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April 20, 2021

Johns Hopkins APL, TNO Sign Memorandum of Understanding on Collaborative Research and Technology Development

A TNO staff member inspects a mirror designed using freeform optics

A TNO staff member inspects one of the freeform mirrors of the Sentinel-5P instrument, launched in 2017. Freeform optics is an innovative manufacturing method that designs lenses and mirrors so they can bend light in ways traditional geometries cannot. TNO will be contributing freeform optics for CHAPS, a groundbreaking instrument that will monitor pollutants in the atmosphere at an unparalleled scale.

Credit: TNO


Griffin Milsap, a computational neuroscientist at Johns Hopkins APL, uses a brain-computer interface

Griffin Milsap, a computational neuroscientist at Johns Hopkins APL, uses a brain-computer interface, or BCI, to request specific tools to assist him with a soldering task. The system analyzes brain signals from Milsap and then translates them into specific commands for the machine to perform. Such human-machine interface systems are one of several disciplines that will be fostered through the recently signed memorandum of understanding between APL and TNO.

Credit: Johns Hopkins APL

The Johns Hopkins Applied Physics Laboratory (APL) in Laurel, Maryland, and the Netherlands Organisation for Applied Scientific Research (TNO), headquartered in The Hague, Netherlands, have signed a memorandum of understanding, officially establishing a transatlantic collaboration between the two organizations that has been developing for nearly a decade. Both APL and TNO focus on applied research, giving them a natural common foundation on which to build their new collaboration.

The memorandum, signed April 20, will enable technical experts from both organizations to work together either remotely or in person on internally funded projects that range from space technologies to artificial intelligence to human-machine interfacing. Through this exchange of expertise and information, APL and TNO aim to bolster creative international partnerships and accelerate progress in applied scientific research and technology development.

APL and TNO have worked collaboratively on various projects for government and business sponsors. Previous research collaborations have accelerated the science and technology development in the areas of defense and security. Most recently, the two organizations established a collaboration for monitoring atmospheric pollutants with unprecedented detail using the Compact Hyperspectral Air Pollution Sensor (CHAPS) instrument, the design of which combines APL’s expertise in hyperspectral imagers with TNO’s expertise in space spectrometers and freeform optics. The team is currently developing a demonstrator of this instrument, called CHAPS-D.

“We at APL are excited about our partnership with TNO,” said Timothy Galpin, assistant director for programs and chief quality officer at APL. “I have been impressed by our collaboration on CHAPS-D and am very pleased with our trajectory with TNO for additional exciting joint research.”

Through the memorandum of understanding, APL and TNO envision expanding collaborations to other space fields, including satellite communications, Earth and planetary science, heliophysics and exoplanet research, as well as other disciplines, such as precision medicine, chemical detection, autonomy, neuroscience and additive manufacturing.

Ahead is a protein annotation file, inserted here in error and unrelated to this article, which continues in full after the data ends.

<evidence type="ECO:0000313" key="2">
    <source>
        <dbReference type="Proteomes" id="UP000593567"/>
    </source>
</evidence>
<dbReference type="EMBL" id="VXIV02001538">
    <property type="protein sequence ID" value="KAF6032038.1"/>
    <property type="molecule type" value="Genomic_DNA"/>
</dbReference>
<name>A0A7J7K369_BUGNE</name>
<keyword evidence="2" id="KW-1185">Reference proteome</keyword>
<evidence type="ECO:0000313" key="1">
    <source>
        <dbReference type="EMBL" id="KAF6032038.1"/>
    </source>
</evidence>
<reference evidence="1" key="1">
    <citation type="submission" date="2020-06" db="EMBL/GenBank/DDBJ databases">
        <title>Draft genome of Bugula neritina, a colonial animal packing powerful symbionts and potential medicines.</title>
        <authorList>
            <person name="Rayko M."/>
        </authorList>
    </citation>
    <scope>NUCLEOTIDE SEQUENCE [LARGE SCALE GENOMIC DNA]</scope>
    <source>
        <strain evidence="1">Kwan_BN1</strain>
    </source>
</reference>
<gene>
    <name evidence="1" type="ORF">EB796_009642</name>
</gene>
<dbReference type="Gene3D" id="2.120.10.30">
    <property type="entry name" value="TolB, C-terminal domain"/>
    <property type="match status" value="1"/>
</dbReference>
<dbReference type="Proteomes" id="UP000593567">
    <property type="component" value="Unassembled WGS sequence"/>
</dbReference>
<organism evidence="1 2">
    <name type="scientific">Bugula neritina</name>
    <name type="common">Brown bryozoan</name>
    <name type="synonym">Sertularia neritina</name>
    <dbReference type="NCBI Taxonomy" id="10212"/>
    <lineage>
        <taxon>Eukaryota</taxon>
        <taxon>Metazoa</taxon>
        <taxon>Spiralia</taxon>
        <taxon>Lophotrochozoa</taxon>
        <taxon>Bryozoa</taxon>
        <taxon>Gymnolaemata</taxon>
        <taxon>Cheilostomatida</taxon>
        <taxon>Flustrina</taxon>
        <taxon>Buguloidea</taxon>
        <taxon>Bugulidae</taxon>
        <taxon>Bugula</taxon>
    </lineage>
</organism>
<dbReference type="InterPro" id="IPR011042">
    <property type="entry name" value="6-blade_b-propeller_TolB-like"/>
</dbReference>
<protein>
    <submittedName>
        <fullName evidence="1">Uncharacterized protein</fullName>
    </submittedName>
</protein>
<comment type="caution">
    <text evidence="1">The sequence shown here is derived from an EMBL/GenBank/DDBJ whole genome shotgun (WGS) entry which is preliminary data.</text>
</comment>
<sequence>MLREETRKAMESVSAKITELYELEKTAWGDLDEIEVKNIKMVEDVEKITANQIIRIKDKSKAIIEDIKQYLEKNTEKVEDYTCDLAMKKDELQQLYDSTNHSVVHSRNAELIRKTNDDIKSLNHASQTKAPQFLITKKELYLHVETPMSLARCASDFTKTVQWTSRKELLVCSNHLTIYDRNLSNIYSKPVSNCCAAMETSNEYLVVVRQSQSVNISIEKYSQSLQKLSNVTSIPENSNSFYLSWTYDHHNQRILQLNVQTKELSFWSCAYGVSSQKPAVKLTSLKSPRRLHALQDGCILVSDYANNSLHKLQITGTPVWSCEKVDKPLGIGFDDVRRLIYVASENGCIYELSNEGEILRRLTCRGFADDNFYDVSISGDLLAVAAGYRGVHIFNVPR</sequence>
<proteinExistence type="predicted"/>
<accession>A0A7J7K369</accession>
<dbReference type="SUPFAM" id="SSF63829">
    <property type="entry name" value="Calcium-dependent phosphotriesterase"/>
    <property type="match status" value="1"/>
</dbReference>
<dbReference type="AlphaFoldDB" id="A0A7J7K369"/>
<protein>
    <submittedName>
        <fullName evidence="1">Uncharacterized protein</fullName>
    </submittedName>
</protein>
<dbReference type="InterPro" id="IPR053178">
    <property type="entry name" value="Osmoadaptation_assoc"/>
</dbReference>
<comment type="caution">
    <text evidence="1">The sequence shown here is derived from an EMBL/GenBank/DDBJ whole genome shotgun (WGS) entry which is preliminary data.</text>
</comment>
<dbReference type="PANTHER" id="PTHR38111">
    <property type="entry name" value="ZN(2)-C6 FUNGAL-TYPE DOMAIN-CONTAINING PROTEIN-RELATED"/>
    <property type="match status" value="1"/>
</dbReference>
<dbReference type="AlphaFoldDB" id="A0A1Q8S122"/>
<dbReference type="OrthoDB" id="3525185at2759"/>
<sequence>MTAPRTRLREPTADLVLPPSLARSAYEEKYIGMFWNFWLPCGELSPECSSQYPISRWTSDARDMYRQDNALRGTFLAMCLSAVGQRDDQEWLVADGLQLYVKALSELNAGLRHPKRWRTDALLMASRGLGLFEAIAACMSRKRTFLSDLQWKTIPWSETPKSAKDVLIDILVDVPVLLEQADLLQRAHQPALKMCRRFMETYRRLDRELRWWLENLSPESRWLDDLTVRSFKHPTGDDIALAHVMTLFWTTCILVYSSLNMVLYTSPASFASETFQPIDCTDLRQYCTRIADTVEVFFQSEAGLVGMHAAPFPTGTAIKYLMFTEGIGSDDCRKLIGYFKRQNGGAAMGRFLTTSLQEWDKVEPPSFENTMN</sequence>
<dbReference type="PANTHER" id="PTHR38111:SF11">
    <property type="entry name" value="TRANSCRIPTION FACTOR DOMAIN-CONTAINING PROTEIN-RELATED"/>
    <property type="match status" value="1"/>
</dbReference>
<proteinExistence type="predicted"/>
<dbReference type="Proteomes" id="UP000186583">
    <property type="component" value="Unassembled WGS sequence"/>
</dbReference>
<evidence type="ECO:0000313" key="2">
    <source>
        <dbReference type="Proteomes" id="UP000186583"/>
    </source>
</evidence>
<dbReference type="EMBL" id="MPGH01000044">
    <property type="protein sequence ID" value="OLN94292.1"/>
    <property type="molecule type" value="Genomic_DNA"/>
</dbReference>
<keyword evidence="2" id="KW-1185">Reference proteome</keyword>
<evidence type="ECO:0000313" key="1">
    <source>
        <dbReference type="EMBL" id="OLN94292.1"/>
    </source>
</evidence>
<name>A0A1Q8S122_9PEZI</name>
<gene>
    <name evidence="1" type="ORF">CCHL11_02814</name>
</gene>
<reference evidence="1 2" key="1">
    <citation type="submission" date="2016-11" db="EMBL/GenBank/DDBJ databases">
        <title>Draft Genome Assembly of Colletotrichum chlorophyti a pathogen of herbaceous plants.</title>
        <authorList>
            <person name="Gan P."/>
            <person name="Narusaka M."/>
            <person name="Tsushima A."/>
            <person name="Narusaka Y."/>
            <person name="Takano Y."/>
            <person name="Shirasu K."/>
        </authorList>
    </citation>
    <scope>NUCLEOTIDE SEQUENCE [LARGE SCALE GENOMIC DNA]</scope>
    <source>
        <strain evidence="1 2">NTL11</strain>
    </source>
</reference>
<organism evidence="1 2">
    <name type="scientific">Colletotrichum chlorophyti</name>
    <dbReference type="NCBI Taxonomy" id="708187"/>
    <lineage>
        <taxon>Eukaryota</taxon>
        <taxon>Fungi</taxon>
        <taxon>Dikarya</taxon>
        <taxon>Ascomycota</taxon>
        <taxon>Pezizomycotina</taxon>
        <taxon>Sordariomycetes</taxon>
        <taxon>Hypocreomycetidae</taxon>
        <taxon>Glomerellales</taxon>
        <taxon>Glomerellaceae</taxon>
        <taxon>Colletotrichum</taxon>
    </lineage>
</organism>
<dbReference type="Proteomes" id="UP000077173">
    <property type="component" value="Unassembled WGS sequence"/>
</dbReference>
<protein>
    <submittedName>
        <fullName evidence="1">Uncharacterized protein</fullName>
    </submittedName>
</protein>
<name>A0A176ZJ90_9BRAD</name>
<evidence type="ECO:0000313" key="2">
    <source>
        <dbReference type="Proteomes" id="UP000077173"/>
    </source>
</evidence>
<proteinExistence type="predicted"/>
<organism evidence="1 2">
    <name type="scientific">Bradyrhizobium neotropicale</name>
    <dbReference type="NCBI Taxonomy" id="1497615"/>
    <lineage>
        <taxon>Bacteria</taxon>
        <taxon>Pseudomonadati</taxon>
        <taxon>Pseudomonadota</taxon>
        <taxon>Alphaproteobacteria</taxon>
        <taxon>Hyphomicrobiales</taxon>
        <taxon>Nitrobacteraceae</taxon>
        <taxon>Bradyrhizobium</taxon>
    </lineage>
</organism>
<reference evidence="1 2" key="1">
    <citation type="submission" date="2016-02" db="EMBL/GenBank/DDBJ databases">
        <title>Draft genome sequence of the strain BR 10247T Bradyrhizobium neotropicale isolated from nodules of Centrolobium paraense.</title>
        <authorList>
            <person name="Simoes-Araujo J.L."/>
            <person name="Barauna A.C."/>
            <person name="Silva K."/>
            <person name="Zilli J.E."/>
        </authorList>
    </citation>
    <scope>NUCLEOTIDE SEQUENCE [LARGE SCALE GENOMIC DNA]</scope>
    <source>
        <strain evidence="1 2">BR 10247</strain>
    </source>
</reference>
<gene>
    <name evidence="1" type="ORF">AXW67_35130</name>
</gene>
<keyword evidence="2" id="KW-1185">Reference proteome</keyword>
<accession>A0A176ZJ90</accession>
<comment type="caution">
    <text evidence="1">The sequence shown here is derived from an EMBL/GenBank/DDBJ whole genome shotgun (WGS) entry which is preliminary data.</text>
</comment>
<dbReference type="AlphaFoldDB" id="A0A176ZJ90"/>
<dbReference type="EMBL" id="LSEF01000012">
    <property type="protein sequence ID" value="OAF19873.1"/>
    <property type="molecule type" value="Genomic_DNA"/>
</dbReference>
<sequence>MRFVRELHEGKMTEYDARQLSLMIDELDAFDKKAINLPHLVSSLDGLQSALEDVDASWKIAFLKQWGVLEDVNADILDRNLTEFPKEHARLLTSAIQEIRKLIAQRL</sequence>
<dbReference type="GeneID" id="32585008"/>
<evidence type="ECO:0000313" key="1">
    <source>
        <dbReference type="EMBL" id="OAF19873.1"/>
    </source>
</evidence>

The successes of previous collaborations between APL and TNO are based on the unique and complementary knowledge and expertise of the two organizations. This memorandum aims at fostering those successes by increased cooperation and exchange of information.

“Based on previous collaborations, we have experienced APL as a world-class research partner and a ‘soulmate’ in solving complex problems in national security and space science,” said TNO Chief Scientific Officer Peter Werkhoven. “With this MOU, I’m excited to further bridge the ocean between us and bring our partnership in solving complex societal challenges to the next level.”

Founded in 1942, APL has provided critical contributions to critical national challenges with systems engineering and integration, technology research and development, and analysis. The Laboratory’s scientists, engineers and analysts serve as trusted advisors and technical experts to the government, ensuring the reliability of complex technologies that safeguard our nation’s security and advance the frontiers of space. As a university affiliated research center, APL also maintains independent research and development programs that pioneer and explore emerging technologies and concepts to address future national priorities.

The Netherlands Organisation for Applied Scientific Research (TNO) is an independent research organization founded by law in 1932. TNO connects people and knowledge to create innovations that boost the sustainable competitive strength of industry and well-being of society, now and in the future. That mission drives over 3,500 professionals at TNO in their work every day. TNO works in collaboration with partners and focuses on transitions or changes in nine social themes identified with its stakeholders. More information is available on www.tno.nl.

Media contacts:

Michael Buckley, 240-228-7536, Michael.Buckley@jhuapl.edu
Maarten Lörtzer, TNO, +31 88 866 0888, maarten.lortzer@tno.nl

The Applied Physics Laboratory, a not-for-profit division of The Johns Hopkins University, meets critical national challenges through the innovative application of science and technology. For more information, visit www.jhuapl.edu.